2020 marks the 20-year anniversary of the console that many consider to be the single best ever created: the PlayStation 2. Think about that for a second. Thankfully, mostly due to the console’s proliferation and popularity, a fully complete PlayStation 2 console can be had for next-to-nothing at yard sales and thrift stores. Even better, a fully complete PlayStation 2 and WWE Here Comes the Pain can be had for much less than the cost of WWE 2K20.
A Game Better Than WWE 2K20
HCTP holds its ground even without WWE 2K20’s astoundingly turbulent release because the game is jam packed with features. I was a child of the Attitude Era, fell out of interest around 2003, and had my fandom reinvigorated 10 years later. As a result, I missed out on HCTP in its initial run, but I immediately felt at home revisiting it given the astounding collection of talent on the roster. The presence of a handful of WWE Legends further cements the roster to make it feel more like a “greatest hits” of WWE Superstars as opposed to a single entry in a perennial series.
An exceptional and deep create-a-wrestler system is easy to navigate and provides players with the tools they need to legitimately transform the game into their own dream WWE Universe. Even unique superstars like Velveteen Dream are remarkably easy to create thanks to a host of patterns and the simple layering system. The game’s age and following means that plenty of desired CAWs such as Samoa Joe, Scott Hall and Bret Hart already exist online. Whether you are filling out the CAW roster with ’90s legends, Attitude Era icons or current superstars, you’ll be up and running in no time.
Most importantly, the gameplay is the perfect blend of absurdity, realism and excellence. The grappling system is deep enough to cater to both modern 2K fans, while No Mercy historians will feel neither overwhelmed or bored. Backstage areas border on arcade, including jumping off of a helicopter, riding a motorcycle and dragging your opponent around on the concrete.
Oh, and there’s no in-match commentary. Not a single pre-recorded line. Just music.
The game’s brightest spot comes in the form of its career mode, which allows players to take any superstar, created or in-game, and ascend the ranks of the promotion. The entire experience truly feels like a journey to top-star status. What’s even better is that the game allows for a complete editing of the career mode rosters and stables, giving players complete freedom to create their dream environment.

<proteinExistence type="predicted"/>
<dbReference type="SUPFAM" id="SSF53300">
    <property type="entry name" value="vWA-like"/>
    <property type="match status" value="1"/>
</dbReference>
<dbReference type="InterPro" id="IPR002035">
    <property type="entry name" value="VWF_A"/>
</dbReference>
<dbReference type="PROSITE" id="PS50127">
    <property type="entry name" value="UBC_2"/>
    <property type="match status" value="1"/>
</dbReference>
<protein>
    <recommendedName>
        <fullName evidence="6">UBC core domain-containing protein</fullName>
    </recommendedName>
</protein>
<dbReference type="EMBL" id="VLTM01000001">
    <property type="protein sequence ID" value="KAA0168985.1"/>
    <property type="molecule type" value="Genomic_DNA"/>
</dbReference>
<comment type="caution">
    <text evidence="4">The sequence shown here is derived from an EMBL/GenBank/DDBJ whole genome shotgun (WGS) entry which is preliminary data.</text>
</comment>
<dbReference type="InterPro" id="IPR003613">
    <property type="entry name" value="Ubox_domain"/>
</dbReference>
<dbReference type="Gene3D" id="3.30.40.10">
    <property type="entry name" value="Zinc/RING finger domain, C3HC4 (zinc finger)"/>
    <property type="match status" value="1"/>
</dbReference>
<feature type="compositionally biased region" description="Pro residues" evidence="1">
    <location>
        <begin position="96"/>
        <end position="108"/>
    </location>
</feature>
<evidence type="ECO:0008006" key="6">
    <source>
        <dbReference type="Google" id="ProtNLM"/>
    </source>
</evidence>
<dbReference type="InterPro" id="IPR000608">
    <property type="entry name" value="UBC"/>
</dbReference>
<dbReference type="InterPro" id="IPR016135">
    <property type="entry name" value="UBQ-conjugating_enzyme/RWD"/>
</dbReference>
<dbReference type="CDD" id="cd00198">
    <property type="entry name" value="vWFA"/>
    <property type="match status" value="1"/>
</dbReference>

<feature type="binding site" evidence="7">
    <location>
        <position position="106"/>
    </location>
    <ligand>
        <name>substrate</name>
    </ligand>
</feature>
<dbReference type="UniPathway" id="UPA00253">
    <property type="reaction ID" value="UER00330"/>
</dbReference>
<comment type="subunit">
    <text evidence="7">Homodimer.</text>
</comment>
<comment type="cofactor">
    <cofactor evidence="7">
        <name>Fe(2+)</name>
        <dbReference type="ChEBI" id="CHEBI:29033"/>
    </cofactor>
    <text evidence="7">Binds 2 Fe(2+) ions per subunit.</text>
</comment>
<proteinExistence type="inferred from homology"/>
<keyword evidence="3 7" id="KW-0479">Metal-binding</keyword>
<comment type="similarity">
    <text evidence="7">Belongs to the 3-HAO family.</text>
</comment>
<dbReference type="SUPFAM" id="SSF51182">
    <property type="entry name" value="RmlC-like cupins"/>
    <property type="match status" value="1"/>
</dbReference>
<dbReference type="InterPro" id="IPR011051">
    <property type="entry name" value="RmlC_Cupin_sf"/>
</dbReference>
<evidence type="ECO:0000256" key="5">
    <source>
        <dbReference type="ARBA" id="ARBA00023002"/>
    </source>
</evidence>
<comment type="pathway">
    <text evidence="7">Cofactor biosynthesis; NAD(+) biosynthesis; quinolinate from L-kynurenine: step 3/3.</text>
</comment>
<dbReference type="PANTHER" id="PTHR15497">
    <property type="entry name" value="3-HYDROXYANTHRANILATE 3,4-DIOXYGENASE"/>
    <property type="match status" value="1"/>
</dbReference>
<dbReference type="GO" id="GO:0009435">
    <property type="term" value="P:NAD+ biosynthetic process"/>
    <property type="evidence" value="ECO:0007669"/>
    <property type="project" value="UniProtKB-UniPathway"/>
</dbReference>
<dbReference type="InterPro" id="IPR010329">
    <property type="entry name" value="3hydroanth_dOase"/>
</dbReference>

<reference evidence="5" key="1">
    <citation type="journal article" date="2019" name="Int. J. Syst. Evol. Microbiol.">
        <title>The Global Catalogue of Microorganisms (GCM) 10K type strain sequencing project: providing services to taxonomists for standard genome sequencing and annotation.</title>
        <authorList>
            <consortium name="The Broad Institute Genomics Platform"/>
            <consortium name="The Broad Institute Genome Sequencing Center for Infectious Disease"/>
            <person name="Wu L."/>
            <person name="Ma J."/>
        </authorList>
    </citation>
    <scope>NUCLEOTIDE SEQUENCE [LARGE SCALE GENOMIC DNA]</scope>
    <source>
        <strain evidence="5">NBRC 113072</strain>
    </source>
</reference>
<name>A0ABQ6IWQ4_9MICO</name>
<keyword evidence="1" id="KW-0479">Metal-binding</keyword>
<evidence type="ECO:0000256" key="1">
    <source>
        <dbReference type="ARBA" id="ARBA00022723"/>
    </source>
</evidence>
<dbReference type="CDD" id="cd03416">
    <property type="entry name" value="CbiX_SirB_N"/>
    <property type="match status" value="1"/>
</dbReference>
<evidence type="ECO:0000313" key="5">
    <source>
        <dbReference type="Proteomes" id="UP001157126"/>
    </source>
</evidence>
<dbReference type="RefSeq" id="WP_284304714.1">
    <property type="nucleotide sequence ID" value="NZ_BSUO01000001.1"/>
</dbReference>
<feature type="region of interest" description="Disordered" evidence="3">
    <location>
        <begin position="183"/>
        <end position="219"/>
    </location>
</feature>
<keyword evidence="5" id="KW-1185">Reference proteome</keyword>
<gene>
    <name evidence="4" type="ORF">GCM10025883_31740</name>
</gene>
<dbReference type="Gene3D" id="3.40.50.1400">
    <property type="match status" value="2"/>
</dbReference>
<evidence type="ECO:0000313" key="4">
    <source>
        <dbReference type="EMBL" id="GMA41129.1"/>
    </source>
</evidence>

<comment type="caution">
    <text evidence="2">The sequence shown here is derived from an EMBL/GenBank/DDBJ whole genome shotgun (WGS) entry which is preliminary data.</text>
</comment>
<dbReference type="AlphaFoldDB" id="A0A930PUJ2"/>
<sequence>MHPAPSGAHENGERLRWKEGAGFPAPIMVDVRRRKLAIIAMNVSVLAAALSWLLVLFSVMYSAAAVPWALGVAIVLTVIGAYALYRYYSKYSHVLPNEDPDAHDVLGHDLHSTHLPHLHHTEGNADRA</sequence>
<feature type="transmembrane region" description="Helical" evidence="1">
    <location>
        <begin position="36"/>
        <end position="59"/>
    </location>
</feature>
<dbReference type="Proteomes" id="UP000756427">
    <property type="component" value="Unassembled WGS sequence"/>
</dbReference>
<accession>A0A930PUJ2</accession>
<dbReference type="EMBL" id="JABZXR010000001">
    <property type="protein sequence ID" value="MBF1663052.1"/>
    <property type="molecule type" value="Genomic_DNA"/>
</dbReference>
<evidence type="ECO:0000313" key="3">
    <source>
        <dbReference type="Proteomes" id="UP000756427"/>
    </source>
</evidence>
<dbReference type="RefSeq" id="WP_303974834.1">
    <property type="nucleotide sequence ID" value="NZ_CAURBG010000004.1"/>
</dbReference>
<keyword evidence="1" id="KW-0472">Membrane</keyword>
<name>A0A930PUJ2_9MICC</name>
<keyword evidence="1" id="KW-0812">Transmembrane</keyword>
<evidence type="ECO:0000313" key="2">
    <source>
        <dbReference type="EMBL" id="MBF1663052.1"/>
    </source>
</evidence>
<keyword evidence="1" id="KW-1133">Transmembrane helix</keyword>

One of the last bastions of the pre-DLC unlockables, progress in career mode provides players with in-game money to spend on CAW moves, hidden Legends and other decadent treats.
Pacing feels like an actual show storyline. You work some weeks, and some weeks you don’t. You’ll get tossed into random matches until you latch onto a storyline, which is somewhat triggered by backstage interactions. You can choose to respect or attack your opponent after matches, fueling rivalries further. Unprovoked, the career mode AI chose the Shinsuke Nakamura CAW to attack my A.J. Styles right before the WWE went on an international tour.
This led to a back-and-forth of excellent, long matches that ended in Nakamura challenging me to a match of my choosing. I chose a Tables Match, hit him with a Styles Clash on top of the table and attacked him after the match. The entire narrative felt very genuine, and it was just a minor storyline over the course of my career. I was ready to jump into the next match instantly, which is high praise given how quickly wrestling games can grow repetitive and stale.
All told, the game makes for a phenomenal experience for both newcomers and those returning after all these years. Hunting down a functional, used PlayStation 2 is comically easy, and chances are your old fat launch one still works. Wrangling a copy of WWE Here Comes the Pain will likely be the more troublesome and expensive ordeal, but if time is on your side, it could still cost less combined than a discounted copy of WWE 2K20.